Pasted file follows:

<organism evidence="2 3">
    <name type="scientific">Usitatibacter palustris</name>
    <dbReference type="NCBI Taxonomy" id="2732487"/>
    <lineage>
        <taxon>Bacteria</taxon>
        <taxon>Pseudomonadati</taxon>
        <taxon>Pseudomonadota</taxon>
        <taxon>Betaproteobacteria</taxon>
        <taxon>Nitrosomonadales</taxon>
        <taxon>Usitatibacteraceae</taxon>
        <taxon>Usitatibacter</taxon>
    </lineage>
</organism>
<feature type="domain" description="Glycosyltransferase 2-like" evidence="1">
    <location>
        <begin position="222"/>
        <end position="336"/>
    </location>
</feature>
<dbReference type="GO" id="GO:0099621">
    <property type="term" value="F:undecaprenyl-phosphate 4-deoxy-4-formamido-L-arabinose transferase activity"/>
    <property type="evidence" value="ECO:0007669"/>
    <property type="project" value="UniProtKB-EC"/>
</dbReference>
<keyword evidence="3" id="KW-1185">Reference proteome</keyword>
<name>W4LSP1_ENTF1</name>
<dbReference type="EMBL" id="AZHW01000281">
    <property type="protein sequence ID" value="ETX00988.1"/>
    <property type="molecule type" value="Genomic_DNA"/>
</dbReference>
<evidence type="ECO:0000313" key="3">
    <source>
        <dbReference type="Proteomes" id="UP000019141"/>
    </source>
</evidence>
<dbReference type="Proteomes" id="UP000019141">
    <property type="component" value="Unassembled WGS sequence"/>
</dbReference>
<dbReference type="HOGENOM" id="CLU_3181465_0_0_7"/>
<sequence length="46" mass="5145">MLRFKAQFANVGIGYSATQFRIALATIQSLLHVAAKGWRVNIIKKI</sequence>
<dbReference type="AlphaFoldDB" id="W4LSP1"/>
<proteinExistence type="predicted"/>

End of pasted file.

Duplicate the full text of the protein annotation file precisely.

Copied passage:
<organism evidence="2 3">
    <name type="scientific">Usitatibacter palustris</name>
    <dbReference type="NCBI Taxonomy" id="2732487"/>
    <lineage>
        <taxon>Bacteria</taxon>
        <taxon>Pseudomonadati</taxon>
        <taxon>Pseudomonadota</taxon>
        <taxon>Betaproteobacteria</taxon>
        <taxon>Nitrosomonadales</taxon>
        <taxon>Usitatibacteraceae</taxon>
        <taxon>Usitatibacter</taxon>
    </lineage>
</organism>
<feature type="domain" description="Glycosyltransferase 2-like" evidence="1">
    <location>
        <begin position="222"/>
        <end position="336"/>
    </location>
</feature>
<dbReference type="GO" id="GO:0099621">
    <property type="term" value="F:undecaprenyl-phosphate 4-deoxy-4-formamido-L-arabinose transferase activity"/>
    <property type="evidence" value="ECO:0007669"/>
    <property type="project" value="UniProtKB-EC"/>
</dbReference>
<keyword evidence="3" id="KW-1185">Reference proteome</keyword>
<name>W4LSP1_ENTF1</name>
<dbReference type="EMBL" id="AZHW01000281">
    <property type="protein sequence ID" value="ETX00988.1"/>
    <property type="molecule type" value="Genomic_DNA"/>
</dbReference>
<evidence type="ECO:0000313" key="3">
    <source>
        <dbReference type="Proteomes" id="UP000019141"/>
    </source>
</evidence>
<dbReference type="Proteomes" id="UP000019141">
    <property type="component" value="Unassembled WGS sequence"/>
</dbReference>
<dbReference type="HOGENOM" id="CLU_3181465_0_0_7"/>
<sequence length="46" mass="5145">MLRFKAQFANVGIGYSATQFRIALATIQSLLHVAAKGWRVNIIKKI</sequence>
<dbReference type="AlphaFoldDB" id="W4LSP1"/>
<proteinExistence type="predicted"/>